by Karel Joos, Partner, Interel
The French called it revanchisme. The word originated in the 1870s after the Franco-Prussian War and stands for vengefulness occurring after a lost war or a political defeat. Back then, it referred to the bereavement of Alsace-Lorraine by Bismarck and his allies. Chances are that such an urge for getting back at the enemy will determine the new equilibrium between businesses, citizens and the public sector, following the current sway of the SARS-CoV-2 virus on the political, administrative and socio-economic structures of our country.
This may or may not happen in disguise. As a consequence, the interests of companies and their employees will have to be advanced in a significantly different framework set by governments and other authorities. The debate about who will have to carry the greatest burden in the years to come is already ongoing. Finding sustainable solutions to the major policy challenges ahead will be even tougher than before due to the profoundly disturbed relationship between the economy and the State – not that they were getting along very well before.
As a matter of fact, things started to go south when the neo-liberal take on economics, defined in 1938 at the Lippmann Colloquium in Paris, gradually conquered the civilized world after the fall of communism. It led to a feverishly worshipped and, at the same time, deeply despised globalization, providing nations with unparalleled prosperity. In its wake, the boundless urge for growth cultivated an inconvenient brood. Inequality kept on rising, along with the temperature of our climate and, more recently, the adverse effects of pandemics. All of that based on an economic theory. A framework so simple that virtually anyone can understand it and, for that reason, all the more persistent and difficult to contradict.
Seemingly unstoppable, neo-liberalism also knew increasing success in the public sector. The application of its principles to government bureaucracies, and ultimately to policymaking itself, yielded efficiency gains as well as downward pressure on budgets. Meanwhile, the cry for leaner, centralized government structures got louder and louder. Much too lean, some of us stubbornly persisted in saying. All this time, suspicion of capitalism lingered on. Because we might as well face it: private sector people and their counterparts from the public sector rarely hit it off. The uncomfortable feeling of not belonging to the same kind of breed is almost intuitive. It is because their game is fundamentally different. The former need profit to thrive, and the latter are constantly trying to build on legitimacy. Which is why clashes are inevitable, and advocacy proved to be essential for appeasement and progress.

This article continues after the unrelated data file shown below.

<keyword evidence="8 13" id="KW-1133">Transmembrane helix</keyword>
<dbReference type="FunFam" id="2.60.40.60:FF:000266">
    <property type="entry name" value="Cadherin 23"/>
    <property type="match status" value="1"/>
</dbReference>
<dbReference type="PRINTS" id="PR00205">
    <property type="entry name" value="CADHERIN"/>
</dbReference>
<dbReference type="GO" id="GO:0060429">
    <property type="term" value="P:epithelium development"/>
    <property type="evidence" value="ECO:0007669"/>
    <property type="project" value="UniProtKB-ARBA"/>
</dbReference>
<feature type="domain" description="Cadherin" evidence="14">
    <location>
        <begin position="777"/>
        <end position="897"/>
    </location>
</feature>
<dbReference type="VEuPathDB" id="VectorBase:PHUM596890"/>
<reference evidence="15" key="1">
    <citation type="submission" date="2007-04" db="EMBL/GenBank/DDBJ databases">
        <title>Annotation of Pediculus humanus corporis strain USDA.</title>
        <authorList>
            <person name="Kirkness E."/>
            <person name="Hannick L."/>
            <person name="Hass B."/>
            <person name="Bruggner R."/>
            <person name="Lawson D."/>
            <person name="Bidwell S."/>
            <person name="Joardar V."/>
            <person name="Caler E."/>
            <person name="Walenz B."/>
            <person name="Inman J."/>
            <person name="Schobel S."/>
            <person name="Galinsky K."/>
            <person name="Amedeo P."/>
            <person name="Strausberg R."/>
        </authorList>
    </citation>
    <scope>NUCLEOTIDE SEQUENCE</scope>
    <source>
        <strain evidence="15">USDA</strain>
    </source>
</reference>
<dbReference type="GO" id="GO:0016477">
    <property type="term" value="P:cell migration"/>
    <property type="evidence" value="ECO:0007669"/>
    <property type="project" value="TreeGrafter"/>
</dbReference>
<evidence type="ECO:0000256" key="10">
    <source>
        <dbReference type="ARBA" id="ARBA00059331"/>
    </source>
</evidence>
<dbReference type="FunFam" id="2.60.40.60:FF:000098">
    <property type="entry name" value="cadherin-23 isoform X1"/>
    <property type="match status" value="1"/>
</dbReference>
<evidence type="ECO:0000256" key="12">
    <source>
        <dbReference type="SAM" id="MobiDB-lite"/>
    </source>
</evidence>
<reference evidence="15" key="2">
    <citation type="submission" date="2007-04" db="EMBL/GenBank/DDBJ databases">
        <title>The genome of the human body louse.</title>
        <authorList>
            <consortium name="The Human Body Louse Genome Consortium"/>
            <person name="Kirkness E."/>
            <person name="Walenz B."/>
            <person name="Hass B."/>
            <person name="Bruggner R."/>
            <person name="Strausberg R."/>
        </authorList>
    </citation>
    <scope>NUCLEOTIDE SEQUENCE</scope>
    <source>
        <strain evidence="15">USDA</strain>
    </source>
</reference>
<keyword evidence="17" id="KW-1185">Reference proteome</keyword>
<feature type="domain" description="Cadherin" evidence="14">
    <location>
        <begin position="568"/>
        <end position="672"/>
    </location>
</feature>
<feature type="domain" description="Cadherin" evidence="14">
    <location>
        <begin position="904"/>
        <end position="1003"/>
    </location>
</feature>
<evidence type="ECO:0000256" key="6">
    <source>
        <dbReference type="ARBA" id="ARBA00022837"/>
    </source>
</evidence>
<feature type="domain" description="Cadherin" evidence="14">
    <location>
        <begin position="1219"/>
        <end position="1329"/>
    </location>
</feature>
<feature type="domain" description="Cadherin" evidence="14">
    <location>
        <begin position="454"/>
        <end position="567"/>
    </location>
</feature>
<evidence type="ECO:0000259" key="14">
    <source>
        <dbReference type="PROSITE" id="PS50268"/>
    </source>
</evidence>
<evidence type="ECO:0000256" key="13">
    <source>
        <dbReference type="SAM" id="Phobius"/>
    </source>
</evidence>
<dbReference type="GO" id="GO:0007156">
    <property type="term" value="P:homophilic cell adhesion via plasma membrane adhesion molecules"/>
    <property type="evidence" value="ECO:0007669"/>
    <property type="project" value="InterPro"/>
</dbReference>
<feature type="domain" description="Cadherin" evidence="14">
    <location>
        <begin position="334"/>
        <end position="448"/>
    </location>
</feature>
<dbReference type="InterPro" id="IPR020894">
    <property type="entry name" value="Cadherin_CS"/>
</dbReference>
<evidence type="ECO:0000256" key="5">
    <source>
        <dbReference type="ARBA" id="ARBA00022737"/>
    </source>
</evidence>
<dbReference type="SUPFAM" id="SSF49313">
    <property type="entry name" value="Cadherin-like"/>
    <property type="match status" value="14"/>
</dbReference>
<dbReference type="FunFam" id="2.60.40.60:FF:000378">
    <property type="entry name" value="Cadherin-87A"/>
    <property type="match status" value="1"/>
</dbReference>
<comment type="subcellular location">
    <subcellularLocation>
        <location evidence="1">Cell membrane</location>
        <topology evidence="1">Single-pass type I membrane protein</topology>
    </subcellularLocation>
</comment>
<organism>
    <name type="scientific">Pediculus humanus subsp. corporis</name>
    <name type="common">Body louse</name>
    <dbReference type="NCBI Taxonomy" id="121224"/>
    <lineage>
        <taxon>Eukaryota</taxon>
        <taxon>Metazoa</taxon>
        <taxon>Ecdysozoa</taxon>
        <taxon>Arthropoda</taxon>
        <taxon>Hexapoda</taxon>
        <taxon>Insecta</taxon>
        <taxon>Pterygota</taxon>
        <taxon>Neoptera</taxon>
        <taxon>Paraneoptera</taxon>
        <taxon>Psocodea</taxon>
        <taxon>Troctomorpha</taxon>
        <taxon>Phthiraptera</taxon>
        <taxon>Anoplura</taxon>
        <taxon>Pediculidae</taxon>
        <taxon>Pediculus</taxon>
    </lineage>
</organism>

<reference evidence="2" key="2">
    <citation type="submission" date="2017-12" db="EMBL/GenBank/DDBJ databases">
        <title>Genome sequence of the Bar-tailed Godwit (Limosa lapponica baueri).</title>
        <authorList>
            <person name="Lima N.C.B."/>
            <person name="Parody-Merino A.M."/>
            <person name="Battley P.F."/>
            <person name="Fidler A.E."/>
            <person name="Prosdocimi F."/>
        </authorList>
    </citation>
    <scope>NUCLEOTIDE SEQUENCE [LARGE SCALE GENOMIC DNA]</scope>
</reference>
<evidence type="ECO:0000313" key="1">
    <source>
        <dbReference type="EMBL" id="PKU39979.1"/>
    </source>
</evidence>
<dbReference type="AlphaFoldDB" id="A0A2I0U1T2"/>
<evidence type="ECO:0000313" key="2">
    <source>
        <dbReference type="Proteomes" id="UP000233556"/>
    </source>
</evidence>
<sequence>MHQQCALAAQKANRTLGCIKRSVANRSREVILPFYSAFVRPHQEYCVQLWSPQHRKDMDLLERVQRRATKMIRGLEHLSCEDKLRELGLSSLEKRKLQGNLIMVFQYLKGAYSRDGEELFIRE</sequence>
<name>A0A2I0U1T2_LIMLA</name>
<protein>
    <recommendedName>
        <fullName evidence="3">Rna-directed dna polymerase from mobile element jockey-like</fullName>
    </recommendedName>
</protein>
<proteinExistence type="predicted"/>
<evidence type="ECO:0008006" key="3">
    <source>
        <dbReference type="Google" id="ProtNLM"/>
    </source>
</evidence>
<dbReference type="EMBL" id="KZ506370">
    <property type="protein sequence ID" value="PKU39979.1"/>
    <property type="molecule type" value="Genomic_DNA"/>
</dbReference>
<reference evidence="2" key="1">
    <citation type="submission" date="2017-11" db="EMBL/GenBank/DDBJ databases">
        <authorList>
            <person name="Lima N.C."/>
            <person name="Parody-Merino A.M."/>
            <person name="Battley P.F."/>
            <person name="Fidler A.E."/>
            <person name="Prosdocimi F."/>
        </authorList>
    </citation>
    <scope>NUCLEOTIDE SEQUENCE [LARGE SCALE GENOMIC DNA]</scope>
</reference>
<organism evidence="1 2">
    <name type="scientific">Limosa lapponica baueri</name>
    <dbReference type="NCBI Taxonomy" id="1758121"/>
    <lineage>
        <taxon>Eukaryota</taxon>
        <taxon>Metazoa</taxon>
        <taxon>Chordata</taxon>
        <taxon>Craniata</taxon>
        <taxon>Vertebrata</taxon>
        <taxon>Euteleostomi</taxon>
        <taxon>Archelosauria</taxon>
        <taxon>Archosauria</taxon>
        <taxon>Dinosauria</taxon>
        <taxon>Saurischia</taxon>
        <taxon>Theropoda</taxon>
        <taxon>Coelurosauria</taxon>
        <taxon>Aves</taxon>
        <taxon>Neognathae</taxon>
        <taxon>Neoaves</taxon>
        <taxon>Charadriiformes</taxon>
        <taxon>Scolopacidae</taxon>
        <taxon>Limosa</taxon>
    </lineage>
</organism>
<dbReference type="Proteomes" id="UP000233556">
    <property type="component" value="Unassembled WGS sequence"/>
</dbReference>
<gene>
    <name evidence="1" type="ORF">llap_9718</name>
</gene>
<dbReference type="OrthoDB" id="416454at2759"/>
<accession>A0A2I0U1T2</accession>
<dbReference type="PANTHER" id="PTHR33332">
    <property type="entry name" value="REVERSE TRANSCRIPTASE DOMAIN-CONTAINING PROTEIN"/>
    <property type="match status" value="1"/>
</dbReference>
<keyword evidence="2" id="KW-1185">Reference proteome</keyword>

In our country, the last time this continuous confrontation resulted in more than merely irritation and whining was in September 2008, when a group of bankers begged the government, of whom they so often and so happily made fun, to save them. Clearly, neo-liberal theory proved not to be infallible. For the banks, being saved came at a cost. For the government, it meant crisis but money time as well.
Moreover, policymakers usually have excellent memory, and interestingly so, in this crisis today the financial sector is ordered to carry its share of the burden. This time it is payback time. Only when everything goes back to normal will it become clear in what way and for whom. At that point, authorities will want to regain the lost ground while at the same time making new demands.
In the short run, policymaking will be faster and more profound than before. For businesses, this will be vital. After all, major reforms break down old and tough resistances, but they also entail corresponding risks for companies to end up on the wrong side of the deal. As far as multinational companies are concerned, much remains to be done in order to avoid this. They will have to find new ways to balance their global choices with local needs. In any case, the one-size-fits-all lobbying plans prepared by foreign headquarters, carelessly rolled out in relevant markets, will have to be tailored to local realities. To overcome the increased suspicion, they will have to establish a better connection with policymakers, much more transparent and solid than before. To achieve this, companies will have to tell far better stories and understand that their audience is the only relevant judge. As neoliberal narratives are clearly waning, we are direly in need of a new plot to applaud.
About the author
Karel Joos was the guest speaker during our first AmCham Meetup on LinkedIn. Click here to see the highlights from the online event.